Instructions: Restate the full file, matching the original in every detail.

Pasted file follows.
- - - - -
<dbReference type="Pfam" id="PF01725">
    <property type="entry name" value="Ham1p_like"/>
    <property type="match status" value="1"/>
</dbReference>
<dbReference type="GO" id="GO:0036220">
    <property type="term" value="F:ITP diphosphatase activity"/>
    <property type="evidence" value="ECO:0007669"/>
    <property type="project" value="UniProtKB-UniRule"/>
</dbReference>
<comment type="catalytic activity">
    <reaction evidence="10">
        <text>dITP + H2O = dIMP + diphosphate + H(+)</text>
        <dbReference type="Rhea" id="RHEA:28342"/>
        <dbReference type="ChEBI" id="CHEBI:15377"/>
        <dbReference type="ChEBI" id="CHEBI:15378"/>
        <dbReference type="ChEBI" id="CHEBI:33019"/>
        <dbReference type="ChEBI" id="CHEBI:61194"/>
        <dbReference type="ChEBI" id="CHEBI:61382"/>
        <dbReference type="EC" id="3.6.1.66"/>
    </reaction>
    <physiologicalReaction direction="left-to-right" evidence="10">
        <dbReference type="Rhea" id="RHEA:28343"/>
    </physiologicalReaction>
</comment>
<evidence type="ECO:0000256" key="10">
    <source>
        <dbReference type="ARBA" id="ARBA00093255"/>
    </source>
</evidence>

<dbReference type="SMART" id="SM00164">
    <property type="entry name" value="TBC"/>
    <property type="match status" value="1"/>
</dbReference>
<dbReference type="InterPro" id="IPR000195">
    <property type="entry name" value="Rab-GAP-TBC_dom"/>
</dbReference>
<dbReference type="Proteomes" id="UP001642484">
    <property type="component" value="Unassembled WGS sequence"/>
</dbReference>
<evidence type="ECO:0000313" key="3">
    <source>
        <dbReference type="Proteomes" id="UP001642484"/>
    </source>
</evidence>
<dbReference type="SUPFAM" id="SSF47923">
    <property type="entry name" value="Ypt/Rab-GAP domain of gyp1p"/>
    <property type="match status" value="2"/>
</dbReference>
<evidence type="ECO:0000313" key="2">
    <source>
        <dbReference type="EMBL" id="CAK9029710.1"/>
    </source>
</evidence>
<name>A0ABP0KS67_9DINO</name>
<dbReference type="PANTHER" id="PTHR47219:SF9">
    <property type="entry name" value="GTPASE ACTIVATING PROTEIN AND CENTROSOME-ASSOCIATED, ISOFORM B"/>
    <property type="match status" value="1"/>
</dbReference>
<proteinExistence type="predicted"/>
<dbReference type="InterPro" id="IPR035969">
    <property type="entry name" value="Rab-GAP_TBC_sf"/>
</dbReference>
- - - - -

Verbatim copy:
<dbReference type="Pfam" id="PF01725">
    <property type="entry name" value="Ham1p_like"/>
    <property type="match status" value="1"/>
</dbReference>
<dbReference type="GO" id="GO:0036220">
    <property type="term" value="F:ITP diphosphatase activity"/>
    <property type="evidence" value="ECO:0007669"/>
    <property type="project" value="UniProtKB-UniRule"/>
</dbReference>
<comment type="catalytic activity">
    <reaction evidence="10">
        <text>dITP + H2O = dIMP + diphosphate + H(+)</text>
        <dbReference type="Rhea" id="RHEA:28342"/>
        <dbReference type="ChEBI" id="CHEBI:15377"/>
        <dbReference type="ChEBI" id="CHEBI:15378"/>
        <dbReference type="ChEBI" id="CHEBI:33019"/>
        <dbReference type="ChEBI" id="CHEBI:61194"/>
        <dbReference type="ChEBI" id="CHEBI:61382"/>
        <dbReference type="EC" id="3.6.1.66"/>
    </reaction>
    <physiologicalReaction direction="left-to-right" evidence="10">
        <dbReference type="Rhea" id="RHEA:28343"/>
    </physiologicalReaction>
</comment>
<evidence type="ECO:0000256" key="10">
    <source>
        <dbReference type="ARBA" id="ARBA00093255"/>
    </source>
</evidence>

<dbReference type="SMART" id="SM00164">
    <property type="entry name" value="TBC"/>
    <property type="match status" value="1"/>
</dbReference>
<dbReference type="InterPro" id="IPR000195">
    <property type="entry name" value="Rab-GAP-TBC_dom"/>
</dbReference>
<dbReference type="Proteomes" id="UP001642484">
    <property type="component" value="Unassembled WGS sequence"/>
</dbReference>
<evidence type="ECO:0000313" key="3">
    <source>
        <dbReference type="Proteomes" id="UP001642484"/>
    </source>
</evidence>
<dbReference type="SUPFAM" id="SSF47923">
    <property type="entry name" value="Ypt/Rab-GAP domain of gyp1p"/>
    <property type="match status" value="2"/>
</dbReference>
<evidence type="ECO:0000313" key="2">
    <source>
        <dbReference type="EMBL" id="CAK9029710.1"/>
    </source>
</evidence>
<name>A0ABP0KS67_9DINO</name>
<dbReference type="PANTHER" id="PTHR47219:SF9">
    <property type="entry name" value="GTPASE ACTIVATING PROTEIN AND CENTROSOME-ASSOCIATED, ISOFORM B"/>
    <property type="match status" value="1"/>
</dbReference>
<proteinExistence type="predicted"/>
<dbReference type="InterPro" id="IPR035969">
    <property type="entry name" value="Rab-GAP_TBC_sf"/>
</dbReference>